General Insurance Article - Car insurance auto renewals increase 22 percent


According to the GoCompare Car Insurance study, 4.7 million drivers were caught out by the auto-renewal trap - where their insurer auto-renews their policy for another year if they haven’t checked for a better deal.

 The practice costs motorists £1.2bn a year in higher premiums – a cost that has risen 22% in just six months. As a result, drivers are now demanding change with nearly three quarters (73%) wanting more information to help them make a more informed choice at renewal, and 55% wanting the practice of charging existing customers more made illegal. 

 On average, drivers have been with the same insurer for 2.6 years, while 13% haven’t changed providers for five years or more. While most companies offer loyalty rewards and discounts in return for continued custom, insurers typically reserve the best deals to attract new business.

 GoCompare’s research found that only 54% of drivers are aware that they’d get a better deal as a new customer than if they renewed a policy.

 While confidence in their ability to change provider prevents 11% of motorists from switching, paying premiums in monthly instalments also creates a huge barrier.

 Monthly direct debit payers are 46% more likely to stay with their existing provider than drivers who pay for their cover in a single sum. This is particularly concerning because interest is added to monthly premiums so consumers who pay by instalments, and who are often those who need to keep costs down the most, always pay more than those who make a single payment (typically around 12% more).

 Despite regulatory moves to increase transparency in the renewal process, most drivers are missing key information that should be contained in their renewal packs. Only 17% of drivers recalled seeing a statement in their renewal notice advising them to shop around for cover; just 34% said they saw the warning to check that the cover offered was still appropriate for their need, and only 43% saw the previous year’s premium alongside their renewal premium.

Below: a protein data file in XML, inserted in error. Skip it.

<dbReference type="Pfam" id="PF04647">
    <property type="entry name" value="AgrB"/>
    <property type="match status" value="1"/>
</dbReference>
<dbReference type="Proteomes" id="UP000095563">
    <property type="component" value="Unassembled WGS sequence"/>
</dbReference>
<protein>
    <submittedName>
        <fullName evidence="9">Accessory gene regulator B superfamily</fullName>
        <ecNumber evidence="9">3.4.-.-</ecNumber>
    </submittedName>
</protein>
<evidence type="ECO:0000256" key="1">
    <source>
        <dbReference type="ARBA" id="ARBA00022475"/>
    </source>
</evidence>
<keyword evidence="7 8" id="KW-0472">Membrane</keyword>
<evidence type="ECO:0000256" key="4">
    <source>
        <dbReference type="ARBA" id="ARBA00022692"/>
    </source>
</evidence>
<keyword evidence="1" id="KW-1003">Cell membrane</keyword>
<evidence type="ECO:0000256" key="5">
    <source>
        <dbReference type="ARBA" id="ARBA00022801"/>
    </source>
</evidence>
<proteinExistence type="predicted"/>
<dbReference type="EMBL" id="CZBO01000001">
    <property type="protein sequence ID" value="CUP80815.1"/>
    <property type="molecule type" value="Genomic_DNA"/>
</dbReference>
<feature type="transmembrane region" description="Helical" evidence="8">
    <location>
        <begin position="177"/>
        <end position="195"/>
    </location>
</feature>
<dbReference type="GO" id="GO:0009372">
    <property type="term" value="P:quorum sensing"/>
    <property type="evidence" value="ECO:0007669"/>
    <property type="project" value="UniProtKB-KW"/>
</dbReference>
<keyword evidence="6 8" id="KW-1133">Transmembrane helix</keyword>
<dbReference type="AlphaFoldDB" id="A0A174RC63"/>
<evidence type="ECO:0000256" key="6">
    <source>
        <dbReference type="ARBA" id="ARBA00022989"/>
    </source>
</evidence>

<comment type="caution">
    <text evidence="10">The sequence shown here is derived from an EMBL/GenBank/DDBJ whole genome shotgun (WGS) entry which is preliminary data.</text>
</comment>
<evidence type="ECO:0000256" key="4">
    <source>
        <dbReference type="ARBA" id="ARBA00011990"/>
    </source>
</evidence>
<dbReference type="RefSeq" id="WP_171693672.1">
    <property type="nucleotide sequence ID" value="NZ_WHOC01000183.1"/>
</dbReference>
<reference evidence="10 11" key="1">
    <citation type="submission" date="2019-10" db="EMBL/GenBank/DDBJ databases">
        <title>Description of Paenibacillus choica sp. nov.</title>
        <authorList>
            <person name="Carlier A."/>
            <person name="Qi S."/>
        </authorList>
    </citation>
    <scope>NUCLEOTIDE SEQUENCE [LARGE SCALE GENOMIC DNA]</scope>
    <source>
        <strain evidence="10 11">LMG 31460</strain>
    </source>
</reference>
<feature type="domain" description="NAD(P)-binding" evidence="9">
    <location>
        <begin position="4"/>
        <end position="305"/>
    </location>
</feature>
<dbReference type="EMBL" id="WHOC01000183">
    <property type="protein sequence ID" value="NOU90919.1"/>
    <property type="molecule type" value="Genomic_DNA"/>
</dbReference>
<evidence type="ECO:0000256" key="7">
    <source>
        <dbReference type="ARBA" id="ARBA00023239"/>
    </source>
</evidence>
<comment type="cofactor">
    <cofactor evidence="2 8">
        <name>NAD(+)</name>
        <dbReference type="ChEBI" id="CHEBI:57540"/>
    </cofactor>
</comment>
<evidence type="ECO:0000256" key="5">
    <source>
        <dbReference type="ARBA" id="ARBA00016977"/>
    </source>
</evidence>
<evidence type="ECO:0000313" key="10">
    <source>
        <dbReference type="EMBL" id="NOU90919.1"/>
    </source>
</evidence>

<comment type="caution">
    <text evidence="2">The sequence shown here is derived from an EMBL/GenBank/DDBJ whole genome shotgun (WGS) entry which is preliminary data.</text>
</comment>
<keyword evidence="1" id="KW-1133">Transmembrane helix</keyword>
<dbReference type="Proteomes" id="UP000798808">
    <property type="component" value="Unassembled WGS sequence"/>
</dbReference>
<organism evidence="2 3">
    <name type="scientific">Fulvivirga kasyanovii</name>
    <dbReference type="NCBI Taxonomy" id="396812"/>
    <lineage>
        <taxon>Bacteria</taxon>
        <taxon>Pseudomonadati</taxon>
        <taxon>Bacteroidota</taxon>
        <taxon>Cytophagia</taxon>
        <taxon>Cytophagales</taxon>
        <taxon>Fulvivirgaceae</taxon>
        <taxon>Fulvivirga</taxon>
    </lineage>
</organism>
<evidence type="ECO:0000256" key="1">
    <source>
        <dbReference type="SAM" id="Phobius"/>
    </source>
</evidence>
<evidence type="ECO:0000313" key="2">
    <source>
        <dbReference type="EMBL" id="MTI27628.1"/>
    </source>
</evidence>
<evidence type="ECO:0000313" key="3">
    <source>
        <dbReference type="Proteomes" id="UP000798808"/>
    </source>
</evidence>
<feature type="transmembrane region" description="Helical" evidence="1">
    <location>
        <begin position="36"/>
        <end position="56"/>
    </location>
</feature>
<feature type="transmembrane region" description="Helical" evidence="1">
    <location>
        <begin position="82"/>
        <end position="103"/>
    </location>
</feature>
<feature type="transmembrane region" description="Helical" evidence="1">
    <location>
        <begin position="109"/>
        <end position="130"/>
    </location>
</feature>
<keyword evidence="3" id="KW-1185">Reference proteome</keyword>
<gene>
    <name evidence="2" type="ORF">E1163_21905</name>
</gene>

Most drivers say they want more renewal information. 32% would like more information through the post, 45% via email and nearly a fifth (19%) by text.

 Almost half (47%) think that standard wording in plain English would ensure that renewal letters are consistent and easier to understand, and 40% think that customers should not be penalised for changing their mind after auto-renewing a policy.

 Lee Griffin, the CEO and one of the founders of GoCompare, said: “You don’t really expect to hear 73% of people say “I want more information about my insurance policy”, but that is where we have got to now because this is such a big issue, for millions of drivers. Loyal customers deserve to be given clear information at renewal to help them decide whether to stick or switch.

 “Auto-renewal means that drivers remain legally insured to drive, without having to engage in the renewal process. But that convenience can come at a very high price. Those who allow their policy to roll-over for another year, can pay hundreds of pounds extra for the privilege. So, when people realise that they’re being penalised for their loyalty, it’s hardly surprising they want the system changed.

 “Despite new rules to improve the information given to people and to encourage greater shopping around, not much has changed. Awareness of key renewal information remains low and the documentation currently provided by insurers seems to be doing little to engage millions of motorists in the renewal process.”

 Lee Griffin continued: “We have proposed five key changes that could be made now to improve renewals, and millions of drivers agree. However, until unfair loyalty pricing is tackled, the only way motorists can be confident that their loyalty isn’t being penalised is to take action themselves – to switch and save.”

 GoCompare’s five-point plan to improve insurance renewals

 Extend the cooling-off period for auto-renewals to 28 days from the current 14 days. Insurers should ensure that customers are aware they have been auto-renewed.

 Increase communication during the cooling-off period, using a wider range of methods, including email, SMS and push notifications.

 Cancellation fees should be limited, if not banned completely, for customers who switch away during the 28 days cooling-off period.

 Action should be taken to ensure firms are much more transparent in their dealings with auto-renewing customers. This should apply at the first instance of auto-renewal, but even more so from year two onwards.

 The requirement for more transparency should apply to all customer touchpoints – from insurers’ websites to Key Facts, policy wording and other documentation. There should be a standard for transparency and the use of plain English.
  

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